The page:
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Composting Choices

WormWatcherThere are several composting options, indoors and outdoors. Outdoor bins take considerably longer to compost (months/years) and require maintenance. Any composter needs to have good drainage to keep the soil from becoming saturated and smelly. Healthy composting is odorless. If there is an odor, often the bin needs turning to oxygenate and drain the contents. Outdoor composting is severely limited by seasonal temperatures and weather, and can only be done efficiently for a portion of the year, but if composting is moved indoors, it can be done year round. Depending on the amount of collected food, it is recommended stirring an outside bin weekly or monthly. When a composting system involves worms, it is called vermicomposting.
The advantage of vermicomposting is that the worms do the work,
no tumbling or turning is required. They eat half of their weight in food each day, so two-pounds of red wigglers can consume 365lbs of food each year.


How to Decide

Consider your goals:

  • Why do you want to compost?
  • How much trash do you wish to compost?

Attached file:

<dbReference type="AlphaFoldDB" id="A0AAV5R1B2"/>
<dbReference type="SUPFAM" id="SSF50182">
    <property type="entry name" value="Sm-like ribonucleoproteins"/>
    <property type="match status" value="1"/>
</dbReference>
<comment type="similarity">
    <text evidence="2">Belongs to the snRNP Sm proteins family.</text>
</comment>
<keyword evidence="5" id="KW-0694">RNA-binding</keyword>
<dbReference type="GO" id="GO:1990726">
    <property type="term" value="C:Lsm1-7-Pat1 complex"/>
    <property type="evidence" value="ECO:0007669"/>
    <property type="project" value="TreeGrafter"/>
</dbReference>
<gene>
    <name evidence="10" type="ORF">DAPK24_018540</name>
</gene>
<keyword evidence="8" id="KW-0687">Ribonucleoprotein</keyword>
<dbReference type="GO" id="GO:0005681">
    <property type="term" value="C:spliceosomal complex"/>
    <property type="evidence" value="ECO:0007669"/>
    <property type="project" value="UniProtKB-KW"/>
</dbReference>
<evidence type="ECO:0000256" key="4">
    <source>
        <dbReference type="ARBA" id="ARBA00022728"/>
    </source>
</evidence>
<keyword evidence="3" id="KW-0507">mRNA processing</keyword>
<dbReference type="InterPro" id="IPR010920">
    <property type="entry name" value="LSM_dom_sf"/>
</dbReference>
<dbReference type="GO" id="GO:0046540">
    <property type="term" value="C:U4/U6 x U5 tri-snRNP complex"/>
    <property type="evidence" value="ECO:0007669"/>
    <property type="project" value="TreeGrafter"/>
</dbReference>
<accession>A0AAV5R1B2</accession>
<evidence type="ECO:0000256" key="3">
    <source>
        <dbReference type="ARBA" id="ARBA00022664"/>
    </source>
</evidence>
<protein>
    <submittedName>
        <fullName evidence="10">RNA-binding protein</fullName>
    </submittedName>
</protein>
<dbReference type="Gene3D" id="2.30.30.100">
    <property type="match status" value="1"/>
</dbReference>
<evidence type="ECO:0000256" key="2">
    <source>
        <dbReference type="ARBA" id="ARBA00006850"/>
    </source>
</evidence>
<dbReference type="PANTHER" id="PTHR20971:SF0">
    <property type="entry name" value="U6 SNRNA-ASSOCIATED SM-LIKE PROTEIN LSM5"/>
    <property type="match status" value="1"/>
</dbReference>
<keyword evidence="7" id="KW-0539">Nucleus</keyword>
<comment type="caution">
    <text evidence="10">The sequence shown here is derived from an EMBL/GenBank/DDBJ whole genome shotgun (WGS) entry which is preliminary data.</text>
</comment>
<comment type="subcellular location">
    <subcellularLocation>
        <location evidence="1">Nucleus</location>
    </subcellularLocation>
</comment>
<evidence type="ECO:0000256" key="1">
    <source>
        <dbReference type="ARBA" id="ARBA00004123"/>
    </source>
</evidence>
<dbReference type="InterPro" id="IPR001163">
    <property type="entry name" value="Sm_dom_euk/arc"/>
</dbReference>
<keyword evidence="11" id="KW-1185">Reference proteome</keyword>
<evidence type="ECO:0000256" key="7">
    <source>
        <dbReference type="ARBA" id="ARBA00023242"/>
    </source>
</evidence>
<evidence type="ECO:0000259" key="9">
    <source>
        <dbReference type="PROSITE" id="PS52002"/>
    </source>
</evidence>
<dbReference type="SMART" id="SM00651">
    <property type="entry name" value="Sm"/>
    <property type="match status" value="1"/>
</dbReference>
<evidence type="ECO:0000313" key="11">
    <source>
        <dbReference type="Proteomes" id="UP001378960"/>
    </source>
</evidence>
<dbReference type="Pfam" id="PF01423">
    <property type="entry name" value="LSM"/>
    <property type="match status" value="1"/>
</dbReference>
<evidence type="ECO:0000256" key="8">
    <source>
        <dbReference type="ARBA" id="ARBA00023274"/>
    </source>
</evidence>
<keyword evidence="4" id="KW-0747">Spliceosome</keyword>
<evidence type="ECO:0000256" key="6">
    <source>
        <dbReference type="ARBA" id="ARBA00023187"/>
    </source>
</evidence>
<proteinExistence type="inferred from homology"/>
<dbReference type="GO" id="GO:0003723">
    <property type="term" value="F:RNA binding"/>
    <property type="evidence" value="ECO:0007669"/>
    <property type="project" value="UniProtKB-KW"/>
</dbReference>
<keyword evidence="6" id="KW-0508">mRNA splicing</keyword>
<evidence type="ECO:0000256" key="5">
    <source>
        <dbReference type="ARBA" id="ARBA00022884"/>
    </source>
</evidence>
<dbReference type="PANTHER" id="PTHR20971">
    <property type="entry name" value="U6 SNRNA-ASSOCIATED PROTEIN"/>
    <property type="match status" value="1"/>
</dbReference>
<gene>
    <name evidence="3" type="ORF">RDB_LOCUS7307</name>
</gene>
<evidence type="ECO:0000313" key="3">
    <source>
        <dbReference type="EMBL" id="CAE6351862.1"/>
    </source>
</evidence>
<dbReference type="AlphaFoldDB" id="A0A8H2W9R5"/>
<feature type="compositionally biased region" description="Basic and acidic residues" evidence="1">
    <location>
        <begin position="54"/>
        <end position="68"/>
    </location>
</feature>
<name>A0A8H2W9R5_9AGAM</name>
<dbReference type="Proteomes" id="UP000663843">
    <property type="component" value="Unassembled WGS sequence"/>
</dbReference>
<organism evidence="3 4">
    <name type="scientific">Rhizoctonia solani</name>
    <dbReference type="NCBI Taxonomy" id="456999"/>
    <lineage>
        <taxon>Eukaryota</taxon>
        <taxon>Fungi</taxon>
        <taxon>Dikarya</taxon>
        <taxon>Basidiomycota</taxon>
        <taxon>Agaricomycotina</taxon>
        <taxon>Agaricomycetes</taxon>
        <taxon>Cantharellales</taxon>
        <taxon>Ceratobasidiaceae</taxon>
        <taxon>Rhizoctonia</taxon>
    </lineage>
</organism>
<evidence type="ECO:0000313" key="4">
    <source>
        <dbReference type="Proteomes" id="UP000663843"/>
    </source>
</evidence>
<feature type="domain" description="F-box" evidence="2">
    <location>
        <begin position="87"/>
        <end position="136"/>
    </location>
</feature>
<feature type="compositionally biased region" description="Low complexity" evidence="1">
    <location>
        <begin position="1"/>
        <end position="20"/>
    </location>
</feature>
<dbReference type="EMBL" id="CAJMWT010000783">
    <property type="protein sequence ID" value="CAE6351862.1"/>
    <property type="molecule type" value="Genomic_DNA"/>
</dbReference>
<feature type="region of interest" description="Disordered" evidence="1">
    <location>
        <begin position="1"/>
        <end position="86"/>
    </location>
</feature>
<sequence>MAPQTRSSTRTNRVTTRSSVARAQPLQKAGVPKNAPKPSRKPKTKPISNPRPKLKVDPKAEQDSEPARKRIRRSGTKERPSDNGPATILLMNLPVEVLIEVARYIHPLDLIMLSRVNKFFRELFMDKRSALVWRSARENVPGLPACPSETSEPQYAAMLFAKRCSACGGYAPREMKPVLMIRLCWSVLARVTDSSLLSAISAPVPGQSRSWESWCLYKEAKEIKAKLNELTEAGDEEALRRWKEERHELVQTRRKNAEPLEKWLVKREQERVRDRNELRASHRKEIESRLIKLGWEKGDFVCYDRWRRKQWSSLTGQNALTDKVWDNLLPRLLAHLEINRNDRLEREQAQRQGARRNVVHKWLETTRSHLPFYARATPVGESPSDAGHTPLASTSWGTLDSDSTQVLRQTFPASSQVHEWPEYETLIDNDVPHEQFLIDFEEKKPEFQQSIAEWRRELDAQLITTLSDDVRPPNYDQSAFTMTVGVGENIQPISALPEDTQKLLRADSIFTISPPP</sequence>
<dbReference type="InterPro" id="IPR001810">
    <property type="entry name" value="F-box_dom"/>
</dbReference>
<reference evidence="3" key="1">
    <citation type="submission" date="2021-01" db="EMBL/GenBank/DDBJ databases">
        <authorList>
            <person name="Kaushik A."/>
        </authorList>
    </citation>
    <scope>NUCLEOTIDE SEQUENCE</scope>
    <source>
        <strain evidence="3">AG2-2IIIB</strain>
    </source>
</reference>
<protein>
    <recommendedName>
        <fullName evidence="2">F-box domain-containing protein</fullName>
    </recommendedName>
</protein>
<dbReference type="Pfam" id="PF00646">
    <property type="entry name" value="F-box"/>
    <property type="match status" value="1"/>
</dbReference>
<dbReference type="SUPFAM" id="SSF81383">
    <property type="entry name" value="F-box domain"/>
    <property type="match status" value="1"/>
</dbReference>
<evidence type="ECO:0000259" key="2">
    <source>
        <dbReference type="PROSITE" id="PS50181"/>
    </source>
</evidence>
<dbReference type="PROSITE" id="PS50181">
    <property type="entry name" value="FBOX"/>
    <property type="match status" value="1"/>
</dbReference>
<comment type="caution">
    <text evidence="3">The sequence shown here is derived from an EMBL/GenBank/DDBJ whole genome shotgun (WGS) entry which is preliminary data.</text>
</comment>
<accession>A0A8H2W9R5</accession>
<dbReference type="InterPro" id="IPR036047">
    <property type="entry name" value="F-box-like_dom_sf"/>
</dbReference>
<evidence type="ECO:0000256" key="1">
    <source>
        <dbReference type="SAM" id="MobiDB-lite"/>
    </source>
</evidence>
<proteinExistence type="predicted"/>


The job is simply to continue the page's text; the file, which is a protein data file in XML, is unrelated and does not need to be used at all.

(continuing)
• How fast do you wish trash to disappear?
  • What is your timeline?
  • What products do you want to create?

What can be composted?

Generally any organic wastes, other than meat or dairy products, may be composted. Meat and dairy products are avoided to prevent food contamination. Popular items include coffee, tea, tea bags, newspaper, white paper, fruits, and vegetables.

click for video How does the WormWatcher compare to other composting systems?
Easy to use, Easy to maintain, Easy to Clean
(Click image on left to view video)

Compare Indoor vs. Outdoor Choices

Indoor composting –
vermicomposting with worms
Outside composting


  • Great for classrooms, waste disappears in days and weeks, not months


  • Some are difficult to keep food covered, some lack drainage, opaque bins are hard to observe

General types:

  • Opaque plastic or rubber tubs
  • Clear container
  • The WormWatcher


  • Great for larger scale production and outdoor gardens
  • Many types: Easy to build
  • Commercial options simplify maintenance.


  • Needs Periodic tumbling or turning for aeration. If not well aerated, rate of decomposition slows.
  • Can collect water that lead to smells and getting nasty/rancid.
  • Can be invaded by nuisance animals (flies, bugs, rats, racoons, etc.)
  • Can slow down greatly in cold conditions
  • Easy to contaminate



  • Easy to use


  • Tends to clump
  • Hard to turn when heavy

StackableTray systems


  • Easy to stack layers


  • Open to nuisance animals
  • Inconvenient to retrieve castings ie: messy

Wire mesh/wood bins


  • Easy to build


  • Open to nuisance animals
  • Hard to turn/mix

Our recommendation:

The WormWatcher because it is easy to compost and harvest worms, worm castings and "worm tea" a natural liquid fertilizer at your convenience. It's lockable and portable..

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